Matthew Walsh's EFL ESL website
The Next topic will be  Do you agree or disagree with the following statement? Only people who earn a lot of money are successful.

1) Before next class, use the 'Graphic Organizer' to make a mind-map.

2) Many students have noticed that Criterion tells them there is no 'introductory material'. This time, let's try to make an 'introduction' before the topic sentence.

What is an introduction?

An introduction is at the beginning.
It gives the reader an idea of what the essay is about.
It leads into the thesis (topic sentence).

How do I write an introduction?

Introductions can be written in many different ways. Here are some ideas you can use to write a good introduction:

*    General background(自分の意見を支える一般常識)
*    Narrative(エピソード)
*    Quotation (引用)
*    Dramatic statistics/facts(驚きの数字、事実)
*    Shocking statement(ショッキングな意見)
*    Questions that lead to the thesis(自分の意見へ繋がるような読者への問いかけ)

 Read these examples
General background:

Since the beginning of time, there have been teachers. The "classroom" teacher has many important tasks to do. Not only does a teacher have to teach information, but the teacher has to keep things interesting. She also has to sometimes be a referee, a coach, and a secretary. Not only that, but sometimes a teacher has to be a nurse or just a good listener. This career demands a lot, but it is the career I most want to have.


My fourth grade teacher, Miss Ryan, was not a big woman. She was about five feet tall and had gray hair. Even though she did not look very strong, she never had trouble controlling all her students. She could quiet us down with just a stare. We always wanted to make her happy because we knew how much Miss Ryan cared about us. She expected us to do the best we could, and we all tried our best. Miss Ryan was the kind of teacher who made me know that I wanted to be a teacher.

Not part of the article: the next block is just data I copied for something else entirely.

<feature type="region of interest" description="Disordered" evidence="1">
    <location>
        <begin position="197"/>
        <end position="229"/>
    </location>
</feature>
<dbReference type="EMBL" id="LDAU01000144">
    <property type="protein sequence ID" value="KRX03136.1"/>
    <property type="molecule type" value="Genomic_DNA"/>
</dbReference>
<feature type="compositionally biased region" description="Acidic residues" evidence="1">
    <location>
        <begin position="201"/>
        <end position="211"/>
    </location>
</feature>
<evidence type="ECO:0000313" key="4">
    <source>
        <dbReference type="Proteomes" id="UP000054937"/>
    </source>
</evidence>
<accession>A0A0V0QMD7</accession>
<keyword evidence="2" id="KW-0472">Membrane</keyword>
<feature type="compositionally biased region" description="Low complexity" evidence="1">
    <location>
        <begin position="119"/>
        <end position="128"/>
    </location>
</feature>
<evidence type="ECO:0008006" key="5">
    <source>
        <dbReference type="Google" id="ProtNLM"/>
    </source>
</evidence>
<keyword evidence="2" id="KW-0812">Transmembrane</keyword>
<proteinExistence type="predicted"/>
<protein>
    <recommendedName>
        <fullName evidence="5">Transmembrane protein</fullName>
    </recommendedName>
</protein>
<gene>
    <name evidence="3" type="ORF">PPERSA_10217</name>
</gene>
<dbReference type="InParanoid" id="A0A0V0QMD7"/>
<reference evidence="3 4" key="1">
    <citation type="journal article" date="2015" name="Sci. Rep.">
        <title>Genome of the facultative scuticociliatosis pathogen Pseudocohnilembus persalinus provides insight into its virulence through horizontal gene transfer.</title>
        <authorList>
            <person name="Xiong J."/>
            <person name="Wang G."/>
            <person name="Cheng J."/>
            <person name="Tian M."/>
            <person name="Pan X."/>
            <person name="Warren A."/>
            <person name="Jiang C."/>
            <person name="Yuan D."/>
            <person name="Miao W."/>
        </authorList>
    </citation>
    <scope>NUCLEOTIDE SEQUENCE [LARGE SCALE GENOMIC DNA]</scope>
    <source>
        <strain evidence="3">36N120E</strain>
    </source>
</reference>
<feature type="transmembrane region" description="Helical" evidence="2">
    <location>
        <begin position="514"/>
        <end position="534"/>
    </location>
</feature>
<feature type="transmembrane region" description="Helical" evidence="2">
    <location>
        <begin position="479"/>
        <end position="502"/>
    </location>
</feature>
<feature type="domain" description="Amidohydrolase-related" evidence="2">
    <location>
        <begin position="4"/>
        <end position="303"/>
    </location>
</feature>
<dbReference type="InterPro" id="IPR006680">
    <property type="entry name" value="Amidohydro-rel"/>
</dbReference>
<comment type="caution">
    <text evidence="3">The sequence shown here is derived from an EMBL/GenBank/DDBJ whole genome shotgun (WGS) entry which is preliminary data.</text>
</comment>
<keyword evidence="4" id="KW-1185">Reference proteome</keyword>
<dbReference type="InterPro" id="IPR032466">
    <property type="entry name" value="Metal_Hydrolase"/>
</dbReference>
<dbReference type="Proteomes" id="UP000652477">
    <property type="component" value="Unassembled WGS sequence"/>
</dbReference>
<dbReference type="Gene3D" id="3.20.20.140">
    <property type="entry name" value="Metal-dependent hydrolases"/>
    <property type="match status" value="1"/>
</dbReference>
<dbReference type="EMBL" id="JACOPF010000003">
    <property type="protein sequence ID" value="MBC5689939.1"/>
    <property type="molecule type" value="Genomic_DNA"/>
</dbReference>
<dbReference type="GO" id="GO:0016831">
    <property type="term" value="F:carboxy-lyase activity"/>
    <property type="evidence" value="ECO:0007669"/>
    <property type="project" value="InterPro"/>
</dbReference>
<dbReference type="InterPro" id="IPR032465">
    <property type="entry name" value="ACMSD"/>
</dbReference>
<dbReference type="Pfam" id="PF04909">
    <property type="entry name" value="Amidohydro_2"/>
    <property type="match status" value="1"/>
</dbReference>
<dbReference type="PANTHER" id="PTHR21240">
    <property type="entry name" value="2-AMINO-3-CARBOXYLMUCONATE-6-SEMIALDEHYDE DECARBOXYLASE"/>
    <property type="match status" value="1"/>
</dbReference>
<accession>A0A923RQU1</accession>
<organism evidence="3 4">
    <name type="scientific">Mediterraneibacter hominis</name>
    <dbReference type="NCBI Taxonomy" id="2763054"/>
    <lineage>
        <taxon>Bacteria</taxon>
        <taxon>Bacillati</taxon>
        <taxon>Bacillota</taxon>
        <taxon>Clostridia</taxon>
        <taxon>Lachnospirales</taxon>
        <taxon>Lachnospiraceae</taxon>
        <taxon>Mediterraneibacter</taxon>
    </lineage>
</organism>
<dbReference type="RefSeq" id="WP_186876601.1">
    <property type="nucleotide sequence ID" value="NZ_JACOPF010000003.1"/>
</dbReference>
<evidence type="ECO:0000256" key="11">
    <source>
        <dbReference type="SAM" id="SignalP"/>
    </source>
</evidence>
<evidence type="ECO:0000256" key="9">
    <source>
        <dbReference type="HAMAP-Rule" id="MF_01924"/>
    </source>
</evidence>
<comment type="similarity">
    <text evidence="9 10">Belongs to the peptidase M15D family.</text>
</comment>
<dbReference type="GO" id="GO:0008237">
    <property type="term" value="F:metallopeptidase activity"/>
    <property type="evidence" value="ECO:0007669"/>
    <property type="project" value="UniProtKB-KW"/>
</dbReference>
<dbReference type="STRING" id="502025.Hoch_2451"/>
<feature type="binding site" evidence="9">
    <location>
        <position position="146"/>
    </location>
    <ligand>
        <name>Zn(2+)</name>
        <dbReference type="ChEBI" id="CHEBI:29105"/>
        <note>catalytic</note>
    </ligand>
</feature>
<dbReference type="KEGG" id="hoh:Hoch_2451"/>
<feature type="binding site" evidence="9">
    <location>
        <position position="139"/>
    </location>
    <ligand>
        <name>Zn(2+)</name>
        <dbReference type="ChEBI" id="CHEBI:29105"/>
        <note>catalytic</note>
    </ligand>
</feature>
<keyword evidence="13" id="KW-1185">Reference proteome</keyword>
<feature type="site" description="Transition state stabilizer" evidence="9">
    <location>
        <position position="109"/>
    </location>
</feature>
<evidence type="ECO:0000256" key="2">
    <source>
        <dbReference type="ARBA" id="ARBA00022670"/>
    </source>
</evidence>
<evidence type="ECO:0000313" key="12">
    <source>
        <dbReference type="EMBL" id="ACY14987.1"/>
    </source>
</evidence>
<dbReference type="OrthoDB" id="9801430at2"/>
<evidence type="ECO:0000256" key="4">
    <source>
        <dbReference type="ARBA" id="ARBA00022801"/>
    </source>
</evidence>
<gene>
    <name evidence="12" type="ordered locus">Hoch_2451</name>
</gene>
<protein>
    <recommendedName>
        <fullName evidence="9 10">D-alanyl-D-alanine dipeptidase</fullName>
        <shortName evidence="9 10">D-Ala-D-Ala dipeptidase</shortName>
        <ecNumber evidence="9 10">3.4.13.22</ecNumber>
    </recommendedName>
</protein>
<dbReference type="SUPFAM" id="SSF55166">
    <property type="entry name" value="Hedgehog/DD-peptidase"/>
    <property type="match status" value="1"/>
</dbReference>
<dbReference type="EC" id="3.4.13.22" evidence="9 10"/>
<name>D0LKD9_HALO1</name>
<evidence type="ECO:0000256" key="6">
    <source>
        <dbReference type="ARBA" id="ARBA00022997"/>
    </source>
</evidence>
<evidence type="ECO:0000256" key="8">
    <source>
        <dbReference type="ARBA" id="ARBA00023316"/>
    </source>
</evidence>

"Teaching is better than tossing a pebble into a pond of water and watching those ripples move out from the middle. With teaching, you never know where those ripples will end." I remember those words of my fourth grade teacher. Miss Ryan once told me that years after they left her class, her students would come back to tell how much she helped them. Miss Ryan's students said that it was because of her that they learned to work hard and to feel proud of what they did. I would like to teach because I would like to make that kind of difference.

Dramatic statistics/facts:

Three out of four people we talked to in town said that it didn't matter how many kids were taught in one class. However, our class researched this and found the opposite is true. Studies done at the university show that having small class sizes makes a big difference in how much students learn. Before our town votes about the school budget next week, we need to think more carefully about how important smaller class size is.

Shocking statement:

Music and art are a waste of time and shouldn't be taught in our schools. Anyone can learn about these subjects on his own if he wants to. Although not many people would openly say this, this is the message we get when we read the letters to the editor. The letters they write to the newspaper are against setting aside money for music and art classes. However, most people believe music and art are important subjects. Therefore, we need to write to our school board and tell them that the school budget must include these classes.

Questions that lead to the thesis:

It might be fun to use computers to learn some things, but what if that was the only way we were taught? After a while, who would answer the questions we have? What if no one wanted to work with students in the classroom? Teaching is such an important job that I plan to make teaching my career.

My Example using a narrative introduction

The first time I visited Japan, I went into a yakitori bar in Tokyo. I smelled something awful. At first I thought it was the smell of someone's feet. I looked all around the restaurant to find the person that the smell was coming from. I looked under the tables to see what kind of shoes the customers had on. I expected to find one person with very old and unclean tennis shoes. After finding that everyone in the restaurant had fairly new shoes, I realized it must be something else. I asked the master of the establishment and he told me it was a food called 'Natto'. I really hate Natto.